There is proof that we Seattleites love our native songbirds.
We put an economic value on them of at least $120 million a year, according to a recent study co-authored by a University of Washington professor. That’s roughly $12 per Seattleite and includes spending on birdseed, feeders and bird-supporting activities.
“Some of the value that people put on birds is utilitarian – it makes them feel good to have a bird singing in their yard,” said John Marzluff, a UW professor of environmental and forest sciences. “It's pleasing to look out and see a red finch in your tree.”
U.S. residents spend $4 billion on birds every year, Marzluff said. Twenty-one percent of Americans feed birds; Seattleites spend more than the average American on their feathered friends.
But not all birds are beloved. When Seattleites were interviewed about crows – an arguably brighter species than the common songbird – they said they would pay on average about $8 per resident to reduce their numbers.
Marzluff, who has studied crows, doesn’t find a downside to having so many birds in the city. All birds, he said, “inspire us to think about other forms of life.”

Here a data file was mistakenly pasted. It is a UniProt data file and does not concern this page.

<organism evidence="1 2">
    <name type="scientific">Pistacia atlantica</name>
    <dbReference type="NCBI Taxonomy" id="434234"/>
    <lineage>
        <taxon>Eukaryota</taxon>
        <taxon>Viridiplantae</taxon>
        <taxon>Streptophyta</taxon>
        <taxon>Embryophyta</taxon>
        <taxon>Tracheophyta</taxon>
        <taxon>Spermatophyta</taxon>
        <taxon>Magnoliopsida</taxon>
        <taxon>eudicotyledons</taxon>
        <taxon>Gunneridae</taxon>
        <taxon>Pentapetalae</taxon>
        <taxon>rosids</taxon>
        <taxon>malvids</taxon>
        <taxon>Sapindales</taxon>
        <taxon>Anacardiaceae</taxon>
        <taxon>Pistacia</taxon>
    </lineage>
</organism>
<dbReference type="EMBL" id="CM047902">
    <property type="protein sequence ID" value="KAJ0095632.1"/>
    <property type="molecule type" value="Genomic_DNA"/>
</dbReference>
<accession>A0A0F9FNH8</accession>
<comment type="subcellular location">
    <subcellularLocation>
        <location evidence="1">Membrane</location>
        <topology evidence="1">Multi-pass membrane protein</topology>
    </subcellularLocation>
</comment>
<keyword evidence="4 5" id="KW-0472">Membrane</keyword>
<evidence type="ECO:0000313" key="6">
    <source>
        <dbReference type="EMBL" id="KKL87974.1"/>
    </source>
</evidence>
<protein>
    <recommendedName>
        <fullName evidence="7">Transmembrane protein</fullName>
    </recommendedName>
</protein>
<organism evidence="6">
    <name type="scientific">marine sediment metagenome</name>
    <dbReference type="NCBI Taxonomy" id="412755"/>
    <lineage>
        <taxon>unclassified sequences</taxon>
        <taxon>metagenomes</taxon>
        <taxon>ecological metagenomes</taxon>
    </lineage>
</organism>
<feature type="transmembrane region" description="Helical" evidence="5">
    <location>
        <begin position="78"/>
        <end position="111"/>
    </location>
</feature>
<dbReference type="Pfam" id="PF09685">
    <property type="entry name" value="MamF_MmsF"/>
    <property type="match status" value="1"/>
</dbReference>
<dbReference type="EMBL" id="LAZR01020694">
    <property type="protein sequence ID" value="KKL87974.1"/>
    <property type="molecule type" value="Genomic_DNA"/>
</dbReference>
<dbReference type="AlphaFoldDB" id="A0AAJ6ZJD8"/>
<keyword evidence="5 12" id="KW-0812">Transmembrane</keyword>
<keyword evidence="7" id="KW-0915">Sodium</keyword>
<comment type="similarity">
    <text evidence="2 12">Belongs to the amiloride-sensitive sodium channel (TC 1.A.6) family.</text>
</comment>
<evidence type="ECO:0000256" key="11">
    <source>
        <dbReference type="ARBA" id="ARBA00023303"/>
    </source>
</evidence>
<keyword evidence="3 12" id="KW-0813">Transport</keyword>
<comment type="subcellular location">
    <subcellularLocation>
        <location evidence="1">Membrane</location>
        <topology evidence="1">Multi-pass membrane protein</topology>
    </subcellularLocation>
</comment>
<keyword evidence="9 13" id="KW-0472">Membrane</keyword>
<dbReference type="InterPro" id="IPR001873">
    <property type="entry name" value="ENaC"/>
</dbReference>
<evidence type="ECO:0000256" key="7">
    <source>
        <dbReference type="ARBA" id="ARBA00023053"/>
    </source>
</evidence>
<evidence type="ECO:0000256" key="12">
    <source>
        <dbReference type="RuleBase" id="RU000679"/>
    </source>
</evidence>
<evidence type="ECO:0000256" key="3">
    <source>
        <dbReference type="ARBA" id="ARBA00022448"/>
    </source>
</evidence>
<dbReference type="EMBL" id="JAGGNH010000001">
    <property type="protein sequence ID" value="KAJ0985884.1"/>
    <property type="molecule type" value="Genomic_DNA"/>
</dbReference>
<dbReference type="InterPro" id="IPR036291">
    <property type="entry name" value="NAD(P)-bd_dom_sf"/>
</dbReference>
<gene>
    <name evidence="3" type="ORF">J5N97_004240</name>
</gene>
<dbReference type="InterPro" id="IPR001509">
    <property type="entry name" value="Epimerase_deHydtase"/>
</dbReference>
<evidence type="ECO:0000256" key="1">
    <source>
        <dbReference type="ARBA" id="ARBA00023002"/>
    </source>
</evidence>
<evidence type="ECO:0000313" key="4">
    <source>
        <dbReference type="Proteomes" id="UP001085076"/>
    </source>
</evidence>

And having more birds might help homeowners.
A 2009 study of the relationship between birds and real estate in Lubbock, Texas, found that more birds in a neighborhood can boost home values. Each additional “favorable” bird species increased the value of a Lubbock home by $32,000.
“That just reflects an overall greener environment, so I think birds are a good signal that other things are healthy in the environment,” he said.
Birds also help by reducing insects – particularly aphids, which feed on ornamental plants, and spiders, which lurk about our basements.
“They actually add fertilizer to the ground, of course, in their excrement,” Marzluff said.